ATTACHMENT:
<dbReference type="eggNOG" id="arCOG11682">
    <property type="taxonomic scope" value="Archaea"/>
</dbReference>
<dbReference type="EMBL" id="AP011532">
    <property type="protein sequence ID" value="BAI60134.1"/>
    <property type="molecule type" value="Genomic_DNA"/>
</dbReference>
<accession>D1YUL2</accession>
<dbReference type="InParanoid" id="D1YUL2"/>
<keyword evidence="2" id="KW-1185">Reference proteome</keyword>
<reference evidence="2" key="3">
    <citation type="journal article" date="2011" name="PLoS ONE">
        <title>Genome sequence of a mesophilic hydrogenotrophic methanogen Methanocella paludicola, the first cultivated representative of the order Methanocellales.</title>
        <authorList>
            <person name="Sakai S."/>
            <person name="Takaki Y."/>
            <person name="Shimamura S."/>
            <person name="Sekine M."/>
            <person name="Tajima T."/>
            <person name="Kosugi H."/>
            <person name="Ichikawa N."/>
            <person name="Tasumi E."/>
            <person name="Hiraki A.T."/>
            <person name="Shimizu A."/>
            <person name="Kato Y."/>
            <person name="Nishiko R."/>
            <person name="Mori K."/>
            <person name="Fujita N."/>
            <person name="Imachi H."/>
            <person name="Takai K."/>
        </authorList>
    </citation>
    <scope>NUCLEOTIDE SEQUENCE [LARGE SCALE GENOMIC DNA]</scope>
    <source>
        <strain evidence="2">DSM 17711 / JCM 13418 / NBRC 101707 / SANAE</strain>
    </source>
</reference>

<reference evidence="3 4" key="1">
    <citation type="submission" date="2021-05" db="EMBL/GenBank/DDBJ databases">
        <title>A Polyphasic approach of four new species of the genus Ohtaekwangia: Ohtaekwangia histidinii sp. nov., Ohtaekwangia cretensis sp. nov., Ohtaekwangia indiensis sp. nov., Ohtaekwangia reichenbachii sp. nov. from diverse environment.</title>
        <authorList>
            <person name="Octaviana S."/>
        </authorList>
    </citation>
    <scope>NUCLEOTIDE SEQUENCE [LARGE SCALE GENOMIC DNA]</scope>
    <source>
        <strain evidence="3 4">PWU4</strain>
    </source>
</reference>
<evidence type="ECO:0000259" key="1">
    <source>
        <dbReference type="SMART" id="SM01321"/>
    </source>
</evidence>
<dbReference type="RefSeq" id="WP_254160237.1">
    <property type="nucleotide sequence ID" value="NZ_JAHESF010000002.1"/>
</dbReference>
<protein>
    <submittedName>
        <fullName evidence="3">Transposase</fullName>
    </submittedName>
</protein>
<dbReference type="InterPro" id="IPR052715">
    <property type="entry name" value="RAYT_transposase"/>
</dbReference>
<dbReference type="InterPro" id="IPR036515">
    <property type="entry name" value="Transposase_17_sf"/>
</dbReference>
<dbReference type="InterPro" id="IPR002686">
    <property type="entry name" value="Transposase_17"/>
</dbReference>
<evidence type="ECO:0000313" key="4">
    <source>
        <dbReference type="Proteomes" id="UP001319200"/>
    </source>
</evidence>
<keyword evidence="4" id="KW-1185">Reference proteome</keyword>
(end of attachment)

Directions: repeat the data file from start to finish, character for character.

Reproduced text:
<dbReference type="eggNOG" id="arCOG11682">
    <property type="taxonomic scope" value="Archaea"/>
</dbReference>
<dbReference type="EMBL" id="AP011532">
    <property type="protein sequence ID" value="BAI60134.1"/>
    <property type="molecule type" value="Genomic_DNA"/>
</dbReference>
<accession>D1YUL2</accession>
<dbReference type="InParanoid" id="D1YUL2"/>
<keyword evidence="2" id="KW-1185">Reference proteome</keyword>
<reference evidence="2" key="3">
    <citation type="journal article" date="2011" name="PLoS ONE">
        <title>Genome sequence of a mesophilic hydrogenotrophic methanogen Methanocella paludicola, the first cultivated representative of the order Methanocellales.</title>
        <authorList>
            <person name="Sakai S."/>
            <person name="Takaki Y."/>
            <person name="Shimamura S."/>
            <person name="Sekine M."/>
            <person name="Tajima T."/>
            <person name="Kosugi H."/>
            <person name="Ichikawa N."/>
            <person name="Tasumi E."/>
            <person name="Hiraki A.T."/>
            <person name="Shimizu A."/>
            <person name="Kato Y."/>
            <person name="Nishiko R."/>
            <person name="Mori K."/>
            <person name="Fujita N."/>
            <person name="Imachi H."/>
            <person name="Takai K."/>
        </authorList>
    </citation>
    <scope>NUCLEOTIDE SEQUENCE [LARGE SCALE GENOMIC DNA]</scope>
    <source>
        <strain evidence="2">DSM 17711 / JCM 13418 / NBRC 101707 / SANAE</strain>
    </source>
</reference>

<reference evidence="3 4" key="1">
    <citation type="submission" date="2021-05" db="EMBL/GenBank/DDBJ databases">
        <title>A Polyphasic approach of four new species of the genus Ohtaekwangia: Ohtaekwangia histidinii sp. nov., Ohtaekwangia cretensis sp. nov., Ohtaekwangia indiensis sp. nov., Ohtaekwangia reichenbachii sp. nov. from diverse environment.</title>
        <authorList>
            <person name="Octaviana S."/>
        </authorList>
    </citation>
    <scope>NUCLEOTIDE SEQUENCE [LARGE SCALE GENOMIC DNA]</scope>
    <source>
        <strain evidence="3 4">PWU4</strain>
    </source>
</reference>
<evidence type="ECO:0000259" key="1">
    <source>
        <dbReference type="SMART" id="SM01321"/>
    </source>
</evidence>
<dbReference type="RefSeq" id="WP_254160237.1">
    <property type="nucleotide sequence ID" value="NZ_JAHESF010000002.1"/>
</dbReference>
<protein>
    <submittedName>
        <fullName evidence="3">Transposase</fullName>
    </submittedName>
</protein>
<dbReference type="InterPro" id="IPR052715">
    <property type="entry name" value="RAYT_transposase"/>
</dbReference>
<dbReference type="InterPro" id="IPR036515">
    <property type="entry name" value="Transposase_17_sf"/>
</dbReference>
<dbReference type="InterPro" id="IPR002686">
    <property type="entry name" value="Transposase_17"/>
</dbReference>
<evidence type="ECO:0000313" key="4">
    <source>
        <dbReference type="Proteomes" id="UP001319200"/>
    </source>
</evidence>
<keyword evidence="4" id="KW-1185">Reference proteome</keyword>